Cavoodles come in may coat types and colours. Being a crossbreed there is always variety and colour. There are 3 distinct coat types in the Cavoodle, Straight (shedding), Wavy (sometimes shedding) and Curly (non-shedding) Common colours that are available are Ruby, Apricot, Blenheim, Black & Tan and Black. There are also a variety of colours that are not as common like Chocolate, Chocolate and Tan (also called Phantom markings), Cream, Black and White, Chocolate & White
  • How much are your puppies?
    The price of pur puppies depends on the colour but as a rough guide the cost of our cavoodles will be between $2950 and $4500 depending on various factors. All our puppies are health checked, DNA clear by parentage (meaning that they will not suffer from common hereditary diseases found in Cavaliers or Poodles), they are up to date with their vaccinations and parasite control, they come with a genetic guarantee and also a 7 day cooling off period. We also offer lifetime rehoming in case your circumstances ever change.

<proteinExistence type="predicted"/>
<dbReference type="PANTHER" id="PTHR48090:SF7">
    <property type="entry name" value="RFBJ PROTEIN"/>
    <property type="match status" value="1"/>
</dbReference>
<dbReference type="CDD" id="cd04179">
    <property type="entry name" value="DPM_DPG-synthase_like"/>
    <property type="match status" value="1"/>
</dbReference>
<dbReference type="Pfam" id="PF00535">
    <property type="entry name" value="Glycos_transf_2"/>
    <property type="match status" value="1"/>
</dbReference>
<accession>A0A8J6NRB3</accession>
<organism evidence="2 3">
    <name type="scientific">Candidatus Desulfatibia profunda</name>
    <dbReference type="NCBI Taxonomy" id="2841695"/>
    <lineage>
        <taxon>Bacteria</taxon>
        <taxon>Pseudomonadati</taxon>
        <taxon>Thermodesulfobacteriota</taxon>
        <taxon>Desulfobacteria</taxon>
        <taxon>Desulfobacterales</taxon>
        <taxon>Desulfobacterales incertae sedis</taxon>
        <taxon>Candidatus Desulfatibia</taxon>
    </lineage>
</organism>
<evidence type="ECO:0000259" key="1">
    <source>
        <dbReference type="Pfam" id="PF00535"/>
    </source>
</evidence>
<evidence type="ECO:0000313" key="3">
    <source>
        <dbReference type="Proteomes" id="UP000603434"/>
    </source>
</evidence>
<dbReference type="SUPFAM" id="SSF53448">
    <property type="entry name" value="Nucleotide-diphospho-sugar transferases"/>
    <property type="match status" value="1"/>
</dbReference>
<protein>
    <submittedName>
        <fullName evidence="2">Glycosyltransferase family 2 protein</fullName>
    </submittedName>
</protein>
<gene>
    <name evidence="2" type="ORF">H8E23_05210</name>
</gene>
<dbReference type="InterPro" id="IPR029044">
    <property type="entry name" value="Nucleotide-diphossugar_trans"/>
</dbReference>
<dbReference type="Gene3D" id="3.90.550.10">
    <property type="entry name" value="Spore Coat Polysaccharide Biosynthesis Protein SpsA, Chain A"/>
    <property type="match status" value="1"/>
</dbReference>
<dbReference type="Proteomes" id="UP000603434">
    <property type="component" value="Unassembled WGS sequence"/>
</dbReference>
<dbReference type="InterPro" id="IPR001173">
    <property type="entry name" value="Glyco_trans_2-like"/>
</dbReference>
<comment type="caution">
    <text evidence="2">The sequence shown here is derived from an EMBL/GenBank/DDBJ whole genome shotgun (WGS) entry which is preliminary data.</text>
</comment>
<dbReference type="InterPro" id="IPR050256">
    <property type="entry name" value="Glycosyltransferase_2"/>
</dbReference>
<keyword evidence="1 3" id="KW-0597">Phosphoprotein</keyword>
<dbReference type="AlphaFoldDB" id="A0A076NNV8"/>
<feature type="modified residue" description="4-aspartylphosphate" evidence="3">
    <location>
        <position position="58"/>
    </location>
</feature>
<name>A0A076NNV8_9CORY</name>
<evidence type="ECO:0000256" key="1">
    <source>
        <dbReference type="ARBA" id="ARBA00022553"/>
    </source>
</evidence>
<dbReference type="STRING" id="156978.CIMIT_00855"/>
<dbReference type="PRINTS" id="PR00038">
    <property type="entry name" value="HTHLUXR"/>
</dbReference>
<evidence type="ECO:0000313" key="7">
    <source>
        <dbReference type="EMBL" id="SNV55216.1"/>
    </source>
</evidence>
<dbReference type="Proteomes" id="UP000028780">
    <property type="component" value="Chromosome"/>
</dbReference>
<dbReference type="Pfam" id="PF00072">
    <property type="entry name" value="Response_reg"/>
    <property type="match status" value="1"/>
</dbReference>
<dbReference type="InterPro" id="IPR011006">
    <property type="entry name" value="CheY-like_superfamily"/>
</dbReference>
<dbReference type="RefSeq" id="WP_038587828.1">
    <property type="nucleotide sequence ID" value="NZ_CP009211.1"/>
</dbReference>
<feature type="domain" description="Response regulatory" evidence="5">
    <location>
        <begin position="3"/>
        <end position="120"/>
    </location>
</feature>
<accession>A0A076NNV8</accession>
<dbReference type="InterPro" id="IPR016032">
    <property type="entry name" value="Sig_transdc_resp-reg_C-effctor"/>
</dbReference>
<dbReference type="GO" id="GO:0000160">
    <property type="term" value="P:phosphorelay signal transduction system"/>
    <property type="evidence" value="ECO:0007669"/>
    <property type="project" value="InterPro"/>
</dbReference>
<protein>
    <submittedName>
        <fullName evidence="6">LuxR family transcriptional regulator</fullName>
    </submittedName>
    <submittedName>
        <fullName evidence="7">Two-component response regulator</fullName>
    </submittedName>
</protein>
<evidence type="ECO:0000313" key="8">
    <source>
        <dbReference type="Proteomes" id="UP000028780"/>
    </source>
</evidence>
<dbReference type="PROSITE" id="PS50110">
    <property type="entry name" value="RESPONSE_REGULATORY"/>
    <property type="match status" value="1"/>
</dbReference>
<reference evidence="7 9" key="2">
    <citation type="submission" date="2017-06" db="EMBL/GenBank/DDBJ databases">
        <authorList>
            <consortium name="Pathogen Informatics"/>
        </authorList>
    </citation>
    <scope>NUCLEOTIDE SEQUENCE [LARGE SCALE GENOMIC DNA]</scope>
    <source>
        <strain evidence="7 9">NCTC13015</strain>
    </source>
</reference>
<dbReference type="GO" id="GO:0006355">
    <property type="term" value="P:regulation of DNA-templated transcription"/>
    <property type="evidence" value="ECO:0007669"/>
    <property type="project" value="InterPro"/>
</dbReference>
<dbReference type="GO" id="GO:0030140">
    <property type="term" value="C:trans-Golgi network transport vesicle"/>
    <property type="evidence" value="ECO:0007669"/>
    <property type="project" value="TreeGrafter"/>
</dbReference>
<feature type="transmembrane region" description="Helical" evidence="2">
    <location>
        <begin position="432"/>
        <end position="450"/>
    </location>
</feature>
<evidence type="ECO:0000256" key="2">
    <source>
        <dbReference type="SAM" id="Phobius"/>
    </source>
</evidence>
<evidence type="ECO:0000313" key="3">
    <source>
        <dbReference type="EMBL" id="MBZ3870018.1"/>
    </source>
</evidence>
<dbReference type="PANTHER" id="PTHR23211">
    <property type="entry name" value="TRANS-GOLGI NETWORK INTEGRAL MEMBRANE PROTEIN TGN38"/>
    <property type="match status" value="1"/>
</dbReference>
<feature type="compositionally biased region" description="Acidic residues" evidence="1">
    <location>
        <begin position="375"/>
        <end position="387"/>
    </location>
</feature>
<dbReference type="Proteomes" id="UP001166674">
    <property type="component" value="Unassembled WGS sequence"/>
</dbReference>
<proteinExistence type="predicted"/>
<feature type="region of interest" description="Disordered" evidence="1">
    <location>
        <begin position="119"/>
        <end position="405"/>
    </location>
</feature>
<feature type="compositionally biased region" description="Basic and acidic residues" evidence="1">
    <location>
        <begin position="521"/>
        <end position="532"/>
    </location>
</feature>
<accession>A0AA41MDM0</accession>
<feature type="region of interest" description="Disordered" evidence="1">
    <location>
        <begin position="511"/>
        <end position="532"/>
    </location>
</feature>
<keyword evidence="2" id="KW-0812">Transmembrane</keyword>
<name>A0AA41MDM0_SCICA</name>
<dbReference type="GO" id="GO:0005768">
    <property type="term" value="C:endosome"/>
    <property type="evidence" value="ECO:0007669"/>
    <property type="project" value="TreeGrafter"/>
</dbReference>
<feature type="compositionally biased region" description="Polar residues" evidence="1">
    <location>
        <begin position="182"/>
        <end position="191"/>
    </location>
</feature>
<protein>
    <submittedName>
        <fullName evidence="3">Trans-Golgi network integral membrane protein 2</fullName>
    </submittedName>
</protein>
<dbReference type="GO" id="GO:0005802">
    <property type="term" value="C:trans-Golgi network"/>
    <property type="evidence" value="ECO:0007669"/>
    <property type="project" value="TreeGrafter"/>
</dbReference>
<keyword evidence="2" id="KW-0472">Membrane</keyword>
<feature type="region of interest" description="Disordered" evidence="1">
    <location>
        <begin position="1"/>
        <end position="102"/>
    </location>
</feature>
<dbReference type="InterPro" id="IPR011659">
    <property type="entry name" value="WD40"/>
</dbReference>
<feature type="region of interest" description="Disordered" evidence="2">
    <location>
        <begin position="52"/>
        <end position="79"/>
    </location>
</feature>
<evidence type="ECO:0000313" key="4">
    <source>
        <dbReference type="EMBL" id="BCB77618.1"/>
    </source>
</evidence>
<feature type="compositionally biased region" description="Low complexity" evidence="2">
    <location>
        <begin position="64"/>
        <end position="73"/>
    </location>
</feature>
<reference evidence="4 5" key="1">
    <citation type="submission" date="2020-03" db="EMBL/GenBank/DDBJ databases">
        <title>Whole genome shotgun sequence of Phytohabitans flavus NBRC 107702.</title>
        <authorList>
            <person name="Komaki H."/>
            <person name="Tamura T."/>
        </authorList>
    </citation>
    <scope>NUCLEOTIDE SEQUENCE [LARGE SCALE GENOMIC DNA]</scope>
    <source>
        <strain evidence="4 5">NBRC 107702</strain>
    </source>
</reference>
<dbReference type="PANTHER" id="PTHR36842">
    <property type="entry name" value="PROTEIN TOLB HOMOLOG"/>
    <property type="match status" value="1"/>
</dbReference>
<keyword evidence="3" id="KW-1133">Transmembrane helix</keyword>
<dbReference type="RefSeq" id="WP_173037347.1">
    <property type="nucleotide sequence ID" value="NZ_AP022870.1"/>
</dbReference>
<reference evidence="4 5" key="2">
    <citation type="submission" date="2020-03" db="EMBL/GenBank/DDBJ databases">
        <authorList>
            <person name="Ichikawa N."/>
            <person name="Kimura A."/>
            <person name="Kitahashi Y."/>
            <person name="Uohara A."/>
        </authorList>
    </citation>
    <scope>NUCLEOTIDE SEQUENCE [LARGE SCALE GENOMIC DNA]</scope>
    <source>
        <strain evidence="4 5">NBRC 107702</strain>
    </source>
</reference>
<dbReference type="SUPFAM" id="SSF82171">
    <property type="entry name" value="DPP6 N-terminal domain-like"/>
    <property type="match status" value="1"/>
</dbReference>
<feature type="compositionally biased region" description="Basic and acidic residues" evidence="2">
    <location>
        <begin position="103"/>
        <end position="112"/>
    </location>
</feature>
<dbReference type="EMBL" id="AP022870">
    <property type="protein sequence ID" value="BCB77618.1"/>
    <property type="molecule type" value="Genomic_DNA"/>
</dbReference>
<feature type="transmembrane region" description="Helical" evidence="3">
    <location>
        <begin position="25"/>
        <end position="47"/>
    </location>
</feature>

• Where do you sell your puppies?
    Our puppies are exclusively sold though Kellyville Pets. Kellyville Pets provides a far more transparent and accountable avenue to sell pets than the most commonly used channel, via the internet. Kellyville Pets is able to be inspected at any time and are bound by strict codes of conduct, whereas there is no way to enforce standards for online sales. Kellyville Pets is a family owned business that has been owned and operated by the same owner for more than 30 years and we chose to branch out into dog breeding 4 years ago. At Rockely Valley Park, we concentrate on breeding and looking after the dogs on site and spend all our time socialising and training dogs & puppies. w also DNA test all breeding dogs, provide both a health guarantee and lifetime rehoming for all of our puppies. We also offer a 7-day cooling off period in which people can return a puppy to reduce the risks of impulse buying. We choose to sell our puppies through Kellyville Pets as the staff there is highly trained to place the right pet in the right home and also offer lifetime follow up service.